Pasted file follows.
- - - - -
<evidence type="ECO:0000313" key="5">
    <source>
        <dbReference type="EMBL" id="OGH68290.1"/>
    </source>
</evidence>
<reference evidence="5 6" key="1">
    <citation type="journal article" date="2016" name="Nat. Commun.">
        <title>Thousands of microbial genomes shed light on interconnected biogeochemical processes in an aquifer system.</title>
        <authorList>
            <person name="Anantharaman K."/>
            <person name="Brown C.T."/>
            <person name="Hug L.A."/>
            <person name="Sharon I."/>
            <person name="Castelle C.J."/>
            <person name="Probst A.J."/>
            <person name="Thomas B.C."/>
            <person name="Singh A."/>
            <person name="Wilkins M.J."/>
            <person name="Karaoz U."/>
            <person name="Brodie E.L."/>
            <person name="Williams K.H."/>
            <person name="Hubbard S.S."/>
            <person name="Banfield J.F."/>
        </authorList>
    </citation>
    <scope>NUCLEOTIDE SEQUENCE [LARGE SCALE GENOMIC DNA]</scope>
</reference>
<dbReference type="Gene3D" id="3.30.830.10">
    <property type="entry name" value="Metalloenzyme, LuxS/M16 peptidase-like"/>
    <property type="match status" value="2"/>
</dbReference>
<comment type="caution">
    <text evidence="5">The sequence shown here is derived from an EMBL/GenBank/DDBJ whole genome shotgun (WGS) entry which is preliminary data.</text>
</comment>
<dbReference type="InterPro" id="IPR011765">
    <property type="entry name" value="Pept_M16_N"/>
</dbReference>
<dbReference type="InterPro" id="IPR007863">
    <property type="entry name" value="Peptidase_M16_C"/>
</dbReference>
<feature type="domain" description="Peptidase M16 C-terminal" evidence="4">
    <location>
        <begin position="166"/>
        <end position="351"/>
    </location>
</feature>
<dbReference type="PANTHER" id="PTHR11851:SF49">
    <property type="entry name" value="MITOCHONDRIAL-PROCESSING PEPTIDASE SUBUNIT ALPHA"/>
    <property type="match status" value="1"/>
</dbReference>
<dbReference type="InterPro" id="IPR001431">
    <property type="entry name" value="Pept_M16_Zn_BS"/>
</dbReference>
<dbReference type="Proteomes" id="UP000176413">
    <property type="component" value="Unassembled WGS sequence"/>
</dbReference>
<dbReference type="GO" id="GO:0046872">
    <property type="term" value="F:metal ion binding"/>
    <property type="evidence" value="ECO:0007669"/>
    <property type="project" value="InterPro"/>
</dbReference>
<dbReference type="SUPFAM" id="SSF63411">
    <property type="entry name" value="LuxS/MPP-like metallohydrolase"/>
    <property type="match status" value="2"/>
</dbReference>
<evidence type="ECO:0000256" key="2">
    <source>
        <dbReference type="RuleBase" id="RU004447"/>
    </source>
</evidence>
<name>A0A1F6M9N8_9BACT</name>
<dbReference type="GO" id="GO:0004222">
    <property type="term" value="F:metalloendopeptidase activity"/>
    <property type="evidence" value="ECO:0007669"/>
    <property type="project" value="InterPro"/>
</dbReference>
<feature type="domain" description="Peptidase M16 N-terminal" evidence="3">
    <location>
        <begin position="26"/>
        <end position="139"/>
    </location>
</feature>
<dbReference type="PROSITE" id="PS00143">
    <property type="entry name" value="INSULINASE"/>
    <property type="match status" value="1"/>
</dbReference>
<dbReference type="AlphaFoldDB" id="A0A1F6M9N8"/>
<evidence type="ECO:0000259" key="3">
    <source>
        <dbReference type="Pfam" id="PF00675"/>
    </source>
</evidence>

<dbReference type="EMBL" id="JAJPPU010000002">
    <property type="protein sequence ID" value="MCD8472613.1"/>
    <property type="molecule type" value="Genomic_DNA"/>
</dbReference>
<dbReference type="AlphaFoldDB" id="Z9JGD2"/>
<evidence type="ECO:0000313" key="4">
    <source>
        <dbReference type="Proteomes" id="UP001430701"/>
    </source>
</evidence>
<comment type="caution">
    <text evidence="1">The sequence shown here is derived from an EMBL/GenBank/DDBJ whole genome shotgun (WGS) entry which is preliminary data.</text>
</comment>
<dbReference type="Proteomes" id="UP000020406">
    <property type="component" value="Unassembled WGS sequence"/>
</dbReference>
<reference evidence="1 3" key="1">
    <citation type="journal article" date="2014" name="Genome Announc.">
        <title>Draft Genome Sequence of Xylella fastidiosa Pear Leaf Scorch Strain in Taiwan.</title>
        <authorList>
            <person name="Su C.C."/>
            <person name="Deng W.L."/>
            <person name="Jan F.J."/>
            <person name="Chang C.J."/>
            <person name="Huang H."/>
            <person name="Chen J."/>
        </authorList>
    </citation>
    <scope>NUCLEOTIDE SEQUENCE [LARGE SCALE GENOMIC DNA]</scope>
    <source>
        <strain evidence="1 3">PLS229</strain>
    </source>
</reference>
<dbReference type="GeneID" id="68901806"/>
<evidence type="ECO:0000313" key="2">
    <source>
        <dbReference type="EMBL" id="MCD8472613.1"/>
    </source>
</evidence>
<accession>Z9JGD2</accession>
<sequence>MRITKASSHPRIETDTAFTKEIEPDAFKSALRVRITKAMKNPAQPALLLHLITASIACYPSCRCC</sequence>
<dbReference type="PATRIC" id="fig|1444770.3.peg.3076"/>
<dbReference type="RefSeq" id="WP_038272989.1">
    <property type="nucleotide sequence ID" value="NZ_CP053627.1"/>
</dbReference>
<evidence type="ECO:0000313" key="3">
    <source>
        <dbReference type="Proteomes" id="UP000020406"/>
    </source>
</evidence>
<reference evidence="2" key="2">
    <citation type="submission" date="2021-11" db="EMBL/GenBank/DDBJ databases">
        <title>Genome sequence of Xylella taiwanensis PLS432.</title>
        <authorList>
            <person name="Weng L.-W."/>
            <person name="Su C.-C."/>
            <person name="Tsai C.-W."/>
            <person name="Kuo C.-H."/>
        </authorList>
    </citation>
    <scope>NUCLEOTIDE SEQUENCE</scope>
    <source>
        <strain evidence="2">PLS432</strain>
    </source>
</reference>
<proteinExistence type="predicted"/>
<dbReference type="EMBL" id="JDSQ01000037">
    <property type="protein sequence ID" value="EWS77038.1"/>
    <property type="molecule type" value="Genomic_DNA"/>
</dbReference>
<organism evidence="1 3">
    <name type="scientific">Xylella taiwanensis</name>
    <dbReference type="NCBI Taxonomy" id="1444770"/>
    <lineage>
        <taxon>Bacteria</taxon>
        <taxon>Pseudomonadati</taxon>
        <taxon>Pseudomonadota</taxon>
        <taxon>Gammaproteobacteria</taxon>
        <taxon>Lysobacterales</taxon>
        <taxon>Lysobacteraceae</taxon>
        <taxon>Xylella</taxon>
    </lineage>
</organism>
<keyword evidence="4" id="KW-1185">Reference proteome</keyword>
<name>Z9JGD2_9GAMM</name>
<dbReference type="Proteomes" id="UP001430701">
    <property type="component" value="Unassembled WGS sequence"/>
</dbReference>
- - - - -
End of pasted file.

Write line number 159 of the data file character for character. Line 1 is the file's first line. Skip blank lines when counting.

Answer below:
<dbReference type="EMBL" id="JDSQ01000037">